VR therapy and me
How a ‘game’ changed the face of my anxiety condition.
Not many people enjoy the London Underground. Delays, busy carriages and dark tunnels aren’t exactly inviting. But in 2013, a few minutes stuck on a broken-down tube triggered a whirlwind of anxiety attacks. I didn’t just dislike the tube, I actively avoided it. My irrational, paralysing fear soon spread and to other forms of transport, lifts, and even some buildings. My phobia hadn’t just taken over my mind, but my life.
Cleithrophobia is the technical term for the fear of being trapped, and as of a few months ago, I hadn’t faced my fear for three years. But that was all about to change.
Exploring new therapies
A new BBC Three documentary exploring the relationship between humans and tech gave me the chance to try a new treatment – virtual reality therapy. It would mean facing my fear head on and immersing myself in the world that sparked my extreme phobia.
Michael Carthy is Europe’s first therapist to use this technique and I soon
found it was way more complex than just a ‘game’. The software builds a virtual version of your fear, whether it’s planes, heights, or even public speaking. Michael was going to place me in the tube simulation and provide support using elements of CBT. Sensors attached to my fingers would measure my skin’s moisture level, giving a direct indication of my anxiety during the encounter.
Part of me was expecting an elaborate simulator so I was surprised when he
handed me a Samsung phone, GearVR headset and some headphones. You could buy it all on the high street!
People have asked me: ‘is the fact that it’s not real in the back of your
mind?’ I was worried about this too, but once you’re in, it’s strangely
tangible. Walking through the long tunnels to the platform builds suspense and anxiety like a normal journey through the real underground would.
Inside the ‘game’
Suddenly a train arrived and I was on it. I knew my anxiety levels would be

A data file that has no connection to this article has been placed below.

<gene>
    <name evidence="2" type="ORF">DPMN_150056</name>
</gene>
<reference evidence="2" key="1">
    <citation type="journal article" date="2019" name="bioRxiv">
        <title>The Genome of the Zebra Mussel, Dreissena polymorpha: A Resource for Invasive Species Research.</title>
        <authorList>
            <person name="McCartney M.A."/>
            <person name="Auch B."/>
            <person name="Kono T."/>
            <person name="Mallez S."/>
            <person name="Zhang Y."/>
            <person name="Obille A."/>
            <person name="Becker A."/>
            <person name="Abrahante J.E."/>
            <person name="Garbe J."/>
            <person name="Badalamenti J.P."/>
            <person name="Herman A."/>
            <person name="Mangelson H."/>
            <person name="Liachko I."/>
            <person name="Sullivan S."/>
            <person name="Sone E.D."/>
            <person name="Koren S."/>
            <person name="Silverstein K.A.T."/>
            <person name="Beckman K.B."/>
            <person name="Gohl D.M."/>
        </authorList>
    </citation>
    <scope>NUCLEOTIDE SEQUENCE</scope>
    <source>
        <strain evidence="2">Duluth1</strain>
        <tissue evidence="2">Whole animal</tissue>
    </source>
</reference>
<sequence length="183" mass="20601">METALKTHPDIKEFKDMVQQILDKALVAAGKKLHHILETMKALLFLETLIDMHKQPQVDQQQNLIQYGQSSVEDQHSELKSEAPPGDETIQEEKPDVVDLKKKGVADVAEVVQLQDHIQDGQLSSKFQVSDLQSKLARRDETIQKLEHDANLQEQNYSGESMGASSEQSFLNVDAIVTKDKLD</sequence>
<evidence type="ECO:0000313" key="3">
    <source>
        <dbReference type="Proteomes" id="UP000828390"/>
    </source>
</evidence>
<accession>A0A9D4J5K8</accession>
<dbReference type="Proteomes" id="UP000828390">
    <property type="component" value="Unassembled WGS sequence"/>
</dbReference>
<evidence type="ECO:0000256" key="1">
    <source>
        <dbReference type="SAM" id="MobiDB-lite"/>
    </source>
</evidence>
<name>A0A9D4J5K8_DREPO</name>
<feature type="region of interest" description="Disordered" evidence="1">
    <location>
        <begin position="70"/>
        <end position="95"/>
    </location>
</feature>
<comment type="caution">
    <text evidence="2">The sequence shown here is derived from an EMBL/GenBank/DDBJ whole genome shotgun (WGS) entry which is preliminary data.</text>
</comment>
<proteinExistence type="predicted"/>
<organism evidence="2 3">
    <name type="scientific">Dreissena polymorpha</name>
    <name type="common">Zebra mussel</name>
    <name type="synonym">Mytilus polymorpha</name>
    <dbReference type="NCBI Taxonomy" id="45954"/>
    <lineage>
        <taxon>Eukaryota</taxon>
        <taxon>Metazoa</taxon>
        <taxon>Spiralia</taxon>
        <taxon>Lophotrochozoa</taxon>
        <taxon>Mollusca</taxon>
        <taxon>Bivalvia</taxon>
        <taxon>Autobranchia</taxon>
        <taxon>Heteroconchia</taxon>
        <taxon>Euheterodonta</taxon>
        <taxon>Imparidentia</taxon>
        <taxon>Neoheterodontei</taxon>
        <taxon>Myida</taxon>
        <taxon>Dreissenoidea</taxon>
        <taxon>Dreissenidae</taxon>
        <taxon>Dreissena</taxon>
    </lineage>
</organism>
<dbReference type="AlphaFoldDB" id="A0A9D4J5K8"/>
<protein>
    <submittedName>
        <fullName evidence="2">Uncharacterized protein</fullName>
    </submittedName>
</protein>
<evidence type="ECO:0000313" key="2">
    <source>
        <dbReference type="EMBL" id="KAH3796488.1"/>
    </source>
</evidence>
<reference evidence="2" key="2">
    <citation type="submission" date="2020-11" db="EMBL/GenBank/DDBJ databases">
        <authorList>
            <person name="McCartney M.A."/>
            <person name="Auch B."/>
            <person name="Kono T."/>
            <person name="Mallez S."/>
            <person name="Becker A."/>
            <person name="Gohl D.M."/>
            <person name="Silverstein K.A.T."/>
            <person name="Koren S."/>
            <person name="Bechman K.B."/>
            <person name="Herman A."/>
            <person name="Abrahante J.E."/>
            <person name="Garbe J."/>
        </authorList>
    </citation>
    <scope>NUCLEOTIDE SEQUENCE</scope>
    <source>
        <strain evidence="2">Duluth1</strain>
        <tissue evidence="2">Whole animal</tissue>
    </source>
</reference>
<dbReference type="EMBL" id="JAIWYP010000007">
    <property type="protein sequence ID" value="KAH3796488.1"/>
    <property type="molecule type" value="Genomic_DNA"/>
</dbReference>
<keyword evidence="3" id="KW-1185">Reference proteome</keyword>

going through the roof on the chart and it was about to get worse. The train
stopped, the lights went off and an announcement told us we’d be held there momentarily. The vague language made me panic. How long is a ‘moment’?
My mind started drawing clear comparisons between the game and the incident on the jubilee line all those years ago. I started to freak out but Michael guided me through, helping me to breathe and rationalise the situation. Before I knew it I’d been in there for five minutes and had calmed down so much that my anxiety level was almost normal.
I remember taking the headset off and starting to cry. I’d made it! It was a
Looking to the future
The documentary has made me consider the effect technology could have on mental health treatment. With tech advancing quicker than ever before, and the cost of devices dropping as quickly as they are outdated, can we really treat people using our smartphones?
Presenter, James Young, also chats to two developers who say their app, x2AI, uses therapy ‘bots’ to discuss your feelings. They claim people are more likely to open up to a machine than a human being. What a concept…
Michael was a huge part of my treatment so maybe we’re not ready to ditch the human therapist completely – but what if some of the burden could be lifted by this technology? I’d love to see further research answer these questions, particularly after my experience with virtual reality.
Minutes after my first therapy session I got in a lift. On my third session,
Michael got me on a tube. Since then I have conquered the Underground alone and got in more lifts than I can remember. I’m still working at it – it’s not a miracle cure but I’m shocked at how quickly it has improved my condition.
We may be a few years away from prescribing VR headsets on the NHS but with further investment and research maybe more of us can use game-like worlds to change our irrational, emotional responses to the real one.
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